• ‚Äč
    • Share to Facebook
    • Twitter
    • Email
    • Print

October 21, 2009

A Gerbil: The Right Pet for You?

The Humane Society of the United States

gerbil standing

istockphoto

It can be tempting to acquire a gerbil on impulse. After all, these little guys are the picture of cuteness: small, furry and inquisitive. Watching a gerbil nibble a sunflower seed or give a friendly wink might make you throw caution to the wind.

A great starter pet, right? Not necessarily. Here are some important questions to consider before you dive headlong into a relationship.

Where should you get a gerbil?

Instead of purchasing a gerbil from a pet store, which creates demand for breeding more, please adopt a gerbil…or gerbils…from your local animal shelter.  Small animals are frequently brought to shelters when other people give them up, and you will be saving lives by adopting from a shelter.

How much time do you have? 

Although gerbils are fairly independent and can entertain themselves for extended periods of time, a happy, well-adjusted gerbil is one who receives daily handling and interaction.

Keep in mind that gerbil aquariums need to be thoroughly cleaned every week. Gerbils are especially clean animals. Evolving as desert animals, gerbils use water very efficiently and pass only a few drops of highly concentrated urine each day. But they can't clean the tank themselves. That's still your job.

Do you have young children?

On the positive side, gerbils are likely to be awake and alert when your children want to play with them. Unlike hamsters who are nocturnal, gerbils have alternating periods of activity and rest throughout the day and night. However, gerbils also present special challenges for children.

  • Young children lack fine motor control and may inadvertently drop a gerbil, squeeze him, or scare him into biting. A gerbil can also suffer serious injury if he is picked up by the tail. Therefore, we recommend that children under the age of 8 not handle gerbils without adult supervision.
  • Gerbils require a gentle touch and may be easily startled by sudden movement and loud noises.
  • Young children are also at greater risk for zoonotic diseases (diseases that can be passed from animals to humans) because of their immature immune systems. They also tend to forget to wash their hands after handling a pet. (click here for more information on gerbils and zoonotic diseases)
  • Gerbils carry a very small risk of salmonella, which are intestinal bacteria that can wreak havoc on a child’s digestive system. Although there are no reports of humans getting salmonella from gerbils, the American Academy of Pediatrics cautions against gerbils as pets for children under 5 years of age.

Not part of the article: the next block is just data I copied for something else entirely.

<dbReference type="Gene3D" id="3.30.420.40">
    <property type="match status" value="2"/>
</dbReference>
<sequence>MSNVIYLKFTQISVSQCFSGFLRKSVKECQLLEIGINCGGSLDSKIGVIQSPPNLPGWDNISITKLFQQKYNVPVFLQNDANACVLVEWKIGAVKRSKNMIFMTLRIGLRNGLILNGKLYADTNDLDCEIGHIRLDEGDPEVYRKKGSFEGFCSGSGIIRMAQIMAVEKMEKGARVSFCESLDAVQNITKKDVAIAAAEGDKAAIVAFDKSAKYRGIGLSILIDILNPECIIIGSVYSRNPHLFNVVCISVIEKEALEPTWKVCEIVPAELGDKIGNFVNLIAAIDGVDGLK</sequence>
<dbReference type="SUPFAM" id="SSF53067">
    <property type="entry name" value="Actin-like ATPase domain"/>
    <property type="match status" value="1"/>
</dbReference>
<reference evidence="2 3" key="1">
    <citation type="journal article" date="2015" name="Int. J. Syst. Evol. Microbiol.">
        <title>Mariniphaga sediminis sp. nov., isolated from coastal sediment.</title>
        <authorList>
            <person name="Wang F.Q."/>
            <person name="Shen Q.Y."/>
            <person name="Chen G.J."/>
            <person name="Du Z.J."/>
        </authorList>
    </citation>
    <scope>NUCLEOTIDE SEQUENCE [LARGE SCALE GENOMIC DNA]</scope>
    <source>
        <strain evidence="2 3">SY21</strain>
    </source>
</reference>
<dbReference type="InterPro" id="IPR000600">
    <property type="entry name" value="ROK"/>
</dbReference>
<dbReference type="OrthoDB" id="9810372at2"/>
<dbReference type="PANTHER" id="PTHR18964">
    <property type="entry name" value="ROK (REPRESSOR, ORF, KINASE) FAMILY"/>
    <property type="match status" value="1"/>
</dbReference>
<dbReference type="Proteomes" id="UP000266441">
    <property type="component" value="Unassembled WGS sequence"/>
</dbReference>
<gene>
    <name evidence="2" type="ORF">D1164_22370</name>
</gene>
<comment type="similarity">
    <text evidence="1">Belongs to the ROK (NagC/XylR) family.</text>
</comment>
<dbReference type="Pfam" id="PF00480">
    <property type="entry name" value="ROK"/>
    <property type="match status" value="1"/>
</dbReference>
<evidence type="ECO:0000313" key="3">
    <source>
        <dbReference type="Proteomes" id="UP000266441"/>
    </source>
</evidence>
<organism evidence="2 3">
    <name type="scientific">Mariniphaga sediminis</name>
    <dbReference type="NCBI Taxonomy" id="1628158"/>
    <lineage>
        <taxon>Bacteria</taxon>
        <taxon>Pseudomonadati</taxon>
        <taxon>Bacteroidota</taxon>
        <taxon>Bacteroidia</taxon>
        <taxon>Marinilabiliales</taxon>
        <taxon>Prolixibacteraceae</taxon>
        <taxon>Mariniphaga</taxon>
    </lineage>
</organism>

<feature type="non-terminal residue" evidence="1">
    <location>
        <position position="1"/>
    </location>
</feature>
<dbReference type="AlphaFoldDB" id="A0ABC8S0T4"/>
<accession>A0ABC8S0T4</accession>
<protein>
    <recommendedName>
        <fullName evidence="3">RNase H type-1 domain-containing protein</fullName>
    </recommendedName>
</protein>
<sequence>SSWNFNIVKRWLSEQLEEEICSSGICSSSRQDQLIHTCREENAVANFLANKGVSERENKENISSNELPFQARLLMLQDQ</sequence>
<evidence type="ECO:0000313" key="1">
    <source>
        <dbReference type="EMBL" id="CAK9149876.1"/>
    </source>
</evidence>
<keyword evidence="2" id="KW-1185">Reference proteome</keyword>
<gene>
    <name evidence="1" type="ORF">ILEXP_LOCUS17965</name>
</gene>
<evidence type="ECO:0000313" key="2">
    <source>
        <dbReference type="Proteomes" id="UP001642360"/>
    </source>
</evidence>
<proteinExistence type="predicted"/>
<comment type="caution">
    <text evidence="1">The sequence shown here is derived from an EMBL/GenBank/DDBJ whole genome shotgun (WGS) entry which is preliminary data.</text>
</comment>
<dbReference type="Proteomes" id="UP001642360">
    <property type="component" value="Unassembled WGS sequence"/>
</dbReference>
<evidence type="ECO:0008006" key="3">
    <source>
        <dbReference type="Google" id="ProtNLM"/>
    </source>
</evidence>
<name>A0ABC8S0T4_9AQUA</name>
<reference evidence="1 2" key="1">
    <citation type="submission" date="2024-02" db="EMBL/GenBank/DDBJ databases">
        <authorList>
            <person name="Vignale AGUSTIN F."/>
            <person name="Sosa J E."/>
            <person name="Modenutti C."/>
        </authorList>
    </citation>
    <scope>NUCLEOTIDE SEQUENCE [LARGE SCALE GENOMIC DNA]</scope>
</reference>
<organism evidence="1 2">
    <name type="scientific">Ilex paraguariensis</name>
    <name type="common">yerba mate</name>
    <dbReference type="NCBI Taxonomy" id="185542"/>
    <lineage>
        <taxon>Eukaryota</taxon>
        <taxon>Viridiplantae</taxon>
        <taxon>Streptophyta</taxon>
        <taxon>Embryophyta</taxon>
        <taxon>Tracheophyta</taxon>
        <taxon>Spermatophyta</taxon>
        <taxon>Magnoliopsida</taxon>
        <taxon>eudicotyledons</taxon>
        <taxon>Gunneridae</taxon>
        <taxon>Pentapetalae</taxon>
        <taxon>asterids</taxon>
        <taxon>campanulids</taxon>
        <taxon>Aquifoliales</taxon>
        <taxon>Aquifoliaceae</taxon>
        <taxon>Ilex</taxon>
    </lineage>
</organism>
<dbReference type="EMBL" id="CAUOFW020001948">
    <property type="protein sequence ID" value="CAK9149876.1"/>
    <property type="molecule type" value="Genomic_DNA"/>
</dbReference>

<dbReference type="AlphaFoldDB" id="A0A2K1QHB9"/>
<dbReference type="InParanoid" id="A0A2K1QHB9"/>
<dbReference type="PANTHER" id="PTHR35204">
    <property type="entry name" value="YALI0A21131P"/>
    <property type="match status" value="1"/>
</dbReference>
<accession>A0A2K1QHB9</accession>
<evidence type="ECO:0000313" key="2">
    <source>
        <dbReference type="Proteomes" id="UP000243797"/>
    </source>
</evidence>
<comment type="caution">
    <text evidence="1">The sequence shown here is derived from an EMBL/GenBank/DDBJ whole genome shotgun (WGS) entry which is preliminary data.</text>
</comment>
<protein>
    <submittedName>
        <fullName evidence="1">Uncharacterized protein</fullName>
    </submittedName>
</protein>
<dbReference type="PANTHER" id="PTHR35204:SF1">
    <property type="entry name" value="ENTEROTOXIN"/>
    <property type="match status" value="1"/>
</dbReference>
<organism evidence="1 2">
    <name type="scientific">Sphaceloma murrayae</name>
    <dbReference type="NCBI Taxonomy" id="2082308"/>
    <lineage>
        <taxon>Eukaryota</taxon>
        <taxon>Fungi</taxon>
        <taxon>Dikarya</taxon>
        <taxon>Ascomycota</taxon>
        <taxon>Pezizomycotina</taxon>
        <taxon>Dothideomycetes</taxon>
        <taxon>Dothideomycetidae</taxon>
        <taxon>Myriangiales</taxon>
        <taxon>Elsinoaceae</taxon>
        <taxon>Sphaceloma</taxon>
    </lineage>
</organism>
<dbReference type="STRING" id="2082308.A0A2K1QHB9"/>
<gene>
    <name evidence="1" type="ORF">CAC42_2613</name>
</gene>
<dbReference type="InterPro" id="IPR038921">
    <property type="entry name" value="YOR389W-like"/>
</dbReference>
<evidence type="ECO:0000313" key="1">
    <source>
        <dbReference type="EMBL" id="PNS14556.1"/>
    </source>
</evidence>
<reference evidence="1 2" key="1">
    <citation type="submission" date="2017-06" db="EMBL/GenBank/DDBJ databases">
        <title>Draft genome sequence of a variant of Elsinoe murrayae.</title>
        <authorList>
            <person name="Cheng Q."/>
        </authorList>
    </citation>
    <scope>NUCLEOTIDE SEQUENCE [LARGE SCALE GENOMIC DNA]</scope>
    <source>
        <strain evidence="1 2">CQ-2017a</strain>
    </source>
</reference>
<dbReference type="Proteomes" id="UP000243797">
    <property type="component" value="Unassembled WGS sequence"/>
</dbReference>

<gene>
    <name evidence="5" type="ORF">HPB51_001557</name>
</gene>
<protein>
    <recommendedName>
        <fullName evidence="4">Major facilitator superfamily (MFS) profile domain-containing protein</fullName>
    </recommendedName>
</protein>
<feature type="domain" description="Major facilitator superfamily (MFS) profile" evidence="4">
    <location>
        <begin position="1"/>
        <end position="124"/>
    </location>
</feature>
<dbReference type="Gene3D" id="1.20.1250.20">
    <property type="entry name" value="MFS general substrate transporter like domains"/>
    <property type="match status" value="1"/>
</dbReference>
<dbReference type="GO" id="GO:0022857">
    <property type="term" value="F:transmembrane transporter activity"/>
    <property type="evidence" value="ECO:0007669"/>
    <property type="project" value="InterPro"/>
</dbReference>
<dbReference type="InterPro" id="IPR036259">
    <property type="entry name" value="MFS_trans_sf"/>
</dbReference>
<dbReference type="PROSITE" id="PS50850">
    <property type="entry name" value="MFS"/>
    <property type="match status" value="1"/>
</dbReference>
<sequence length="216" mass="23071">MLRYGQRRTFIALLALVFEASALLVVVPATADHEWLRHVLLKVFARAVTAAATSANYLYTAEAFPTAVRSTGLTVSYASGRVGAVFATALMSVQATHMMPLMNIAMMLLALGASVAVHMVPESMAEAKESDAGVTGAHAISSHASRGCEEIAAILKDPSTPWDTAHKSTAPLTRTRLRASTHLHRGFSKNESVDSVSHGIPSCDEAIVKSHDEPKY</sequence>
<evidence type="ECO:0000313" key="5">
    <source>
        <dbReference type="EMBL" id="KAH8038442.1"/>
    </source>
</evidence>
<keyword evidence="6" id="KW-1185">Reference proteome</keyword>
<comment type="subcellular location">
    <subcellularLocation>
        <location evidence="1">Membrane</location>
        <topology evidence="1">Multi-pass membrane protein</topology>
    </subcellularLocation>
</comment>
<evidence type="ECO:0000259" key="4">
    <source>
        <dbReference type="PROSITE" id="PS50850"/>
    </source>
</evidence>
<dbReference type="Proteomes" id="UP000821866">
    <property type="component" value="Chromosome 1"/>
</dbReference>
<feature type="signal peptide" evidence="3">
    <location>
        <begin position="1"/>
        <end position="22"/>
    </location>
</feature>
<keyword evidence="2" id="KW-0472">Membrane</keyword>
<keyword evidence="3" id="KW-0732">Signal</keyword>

Are you pregnant? Do you have a weakened immune system?

Gerbils carry a very small risk of salmonella, a type of intestinal bacteria that causes short but intense bouts of sickness in healthy adults. Salmonella can produce more severe problems if a pregnant woman passes the bacteria to her unborn child. Salmonella can seriously sicken a person who’s already in a weakened state from other health problems.

What's your budget?

Owning gerbils is not as expensive as owning a cat or dog, but that doesn’t mean you won't spend money. The adoption fee or purchase price for gerbils (they should generally be housed in same-sex pairs) will typically be minimal, but there are startup costs and ongoing needs to anticipate. 

The initial investment in your gerbil's supplies is likely to cost more than $100. A new 10- or 15-gallon aquarium with a fitted cover can run $25 to $40 (you may be able to find a gently used aquarium online for a lower price), and you'll want to outfit your gerbil’s house with the basics plus some fun extras.

The initial purchase of equipment and supplies includes:

  • An aquarium that's at least 10 gallons large with a well-fitting mesh cover
  • Bedding and nesting material
  • Nesting box
  • Water bottle and holder
  • Food dish
  • Gerbil chow
  • Exercise wheel
  • Sand bath
  • Toys 
  • Treats

You'll also spend a few hundred dollars per year on bedding and food, both of which average about a bag per month depending on the number of gerbils. Wood pulp bedding like Carefresh costs about $20 per bag and a high quality gerbil chow such as Gerri Gerbil runs about $5 per bag.

It's also important to budget for unanticipated veterinary costs related to medical emergencies or minor but fairly common services such as tooth trimming.

Consider lifespan

A gerbil's lifespan is about 3 to 4 years. Gerbils live longer than mice, not as long as guinea pigs, and about the same number of years as hamsters and rats.

Gerbils and other small animals have a much shorter life expectancy than dogs and cats, but they still require a commitment. Three or four years is a significant period of time; if your kids are promising to take care of the gerbils, ask yourself the following questions:

Is my child prepared for this commitment?

Am I willing to assume responsibility for the gerbil's daily care if my child loses interest?

Finally, if you have young children and aren't prepared for them to experience the death of a pet, you may prefer a longer-lived animal.

Do you live in California or Hawaii?

It's not legal to own gerbils as pets in these states. Why? The climate is very similar to a gerbil's natural desert habitat, and agricultural and environmental officials have expressed concern that released or escaped gerbils could establish wild colonies and damage crops and native plants and animals.

  • Sign Up

    Get the latest pet news and action alerts.

  • Log in using one of your preferred sites
    Login Failure
  • Take Action
  • Shop